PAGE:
Port@l creates one-stop-shop for managed property
Copyright: David Lawson
Published in Property Week October 2009
Few firms run their own canteens, which seems sensible when they know little about cooking chips. They don’t wire telephones, make desks or generate electricity for similar reasons. So why treat property differently?
Renting is a form of outsourcing but long leases and hefty tenant responsibilities makes it more of an accounting procedure than a real difference to the distractions of ownership. Managed space goes further, bundling services such as heating and cleaning into an all-in fee and cutting leases to as short as a few months. But even this can leave occupiers burdened with responsibilities when they prefer to concentrate on core business.
One multi-disciplinary group is exploiting a gap in the market for a ‘cradle to grave’ service ranging from strategic accommodation advice through development, funding and facilities management. All these are available separately from a string of professional specialists: corporate advisers, agents, builders, and facilities managers. Port@l has bundled them into a single package.
The Banbury-based firm sits awkwardly in a sector dominated by names like Regus and MWB but that causes no grief as it has no intention of competing for what it sees as a narrow interpretation of property outsourcing. The key difference is a breadth of service which includes building like a developer, funding like an investor and servicing like a facilities manager. Terms range from one to five years in an existing Port@l facility, from three years in other existing buildings and typically five to seven years for build-to-order. All provide a ‘clean’ exit with no dilapidations, legal fees or other write-offs.
Turnover has doubled in the last year as a clutch of big names such as Morgan Stanley, E.ON, BskyB and Vanquis have been drawn by what Port@l calls its ‘occupier solution’. Interest is expected to grow as occupiers react to economic problems by questioning how they handle property. For instance, a major insurance group has just asked the firm to fill a requirement for 40,000 sq ft. It normally demands freeholds but this is currently out of the question. It wants to rent with an option to buy when problems ease.
Few developers, let alone managed space operators, would contemplate such a deal but it is meat and drink to Port@l because the firm can tap the financial expertise of associate companies in the Cannock Group, which has funded and developed more than 1.5m sq ft since the early Nineties. Port@l was formed six years ago primarily to satisfy financial groups with seemingly impossible demands for back-office space. Spending on property and IT equipment was difficult to plan during times of uncertainty. Buying services was shunned as they prefer to use their own staff. Port@l stepped in to provide fully-equipped and serviced space on flexible terms. It also allows tenants to depart without penalty.
A key to this integrated ‘plan-build-run’ service was the ability of Cannock chairman Stephen Bantoft, a tax and finance specialist, to enlist backing from private investment groups. Some early centres have been through several tenancies, each with their own fit-outs and have been sold on. The group has now widened its net to general offices. It sees huge potential taking over ‘tired’ buildings and unlocking developments held back by lack of funding.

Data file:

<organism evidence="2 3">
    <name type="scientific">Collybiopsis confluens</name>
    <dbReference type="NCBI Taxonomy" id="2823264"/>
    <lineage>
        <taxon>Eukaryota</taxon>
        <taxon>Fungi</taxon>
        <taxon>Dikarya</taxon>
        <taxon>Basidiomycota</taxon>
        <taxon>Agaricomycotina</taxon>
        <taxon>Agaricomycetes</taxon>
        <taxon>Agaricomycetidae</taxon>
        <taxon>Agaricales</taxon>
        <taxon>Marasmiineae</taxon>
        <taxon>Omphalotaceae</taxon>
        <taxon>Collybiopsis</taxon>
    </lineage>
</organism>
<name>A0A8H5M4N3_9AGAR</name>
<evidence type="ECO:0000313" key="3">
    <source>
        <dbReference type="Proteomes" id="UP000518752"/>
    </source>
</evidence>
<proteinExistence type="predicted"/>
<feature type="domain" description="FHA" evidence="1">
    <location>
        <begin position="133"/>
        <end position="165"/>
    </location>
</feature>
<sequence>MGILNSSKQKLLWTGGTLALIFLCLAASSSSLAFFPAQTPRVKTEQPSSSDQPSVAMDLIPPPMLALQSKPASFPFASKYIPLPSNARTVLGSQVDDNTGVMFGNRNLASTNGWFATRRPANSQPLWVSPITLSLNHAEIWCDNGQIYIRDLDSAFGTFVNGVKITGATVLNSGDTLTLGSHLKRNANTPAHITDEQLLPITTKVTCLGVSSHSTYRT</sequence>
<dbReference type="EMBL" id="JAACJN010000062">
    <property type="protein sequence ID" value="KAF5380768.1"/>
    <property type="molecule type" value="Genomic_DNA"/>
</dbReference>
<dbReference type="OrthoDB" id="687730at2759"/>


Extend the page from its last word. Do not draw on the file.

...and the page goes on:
Variations on a Theme
Port@l has created seven centres totalling around 230,000 sq ft which reflect different ways of handling occupier requirements. In Chatham, for instance, Provident Financial wanted a quick move to a new HQ for its Vanquis Bank subsidiary. Port@l optioned a site from regional development agency SEEDA but Vanquis was reluctant to wait two years for a new building.
Port@l found an alternative by taking an existing 52,000 sq ft building which was converted within three months. Terms allow the bank to expand if conditions demand or walk away with no penalties. Costs of fit-out including cabling, workstations and kitchens were covered by Port@l, which also runs all services. Using Port@l as a strategic partner reduced risk and allowed the bank to concentrate instead on its core business. “We are bankers, not property experts,” said Vanquis head of projects and IT Mike Field.
One of the early centres was created in Glasgow, where a 32,000 sq ft building from the Cannock portfolio was fitted out for Morgan Stanley. Refits have continued with each subsequent occupier. After a similar deal in Rotherham, power supplier E.ON came back with demand for space in Nottingham. This involved a different approach, building a 52,000 sq ft bespoke centre from scratch in 14 months. Cannock organised funding and sold on the investment.
In Coventry one of the world’s largest IT groups was provided with serviced centres by converting two obsolete 30,000 sq ft buildings to order. Cannock bought them, leased to Port@l, which in turn runs them under an occupational licence. Similar conversion of an existing building was carried out for BSkyB in Leeds.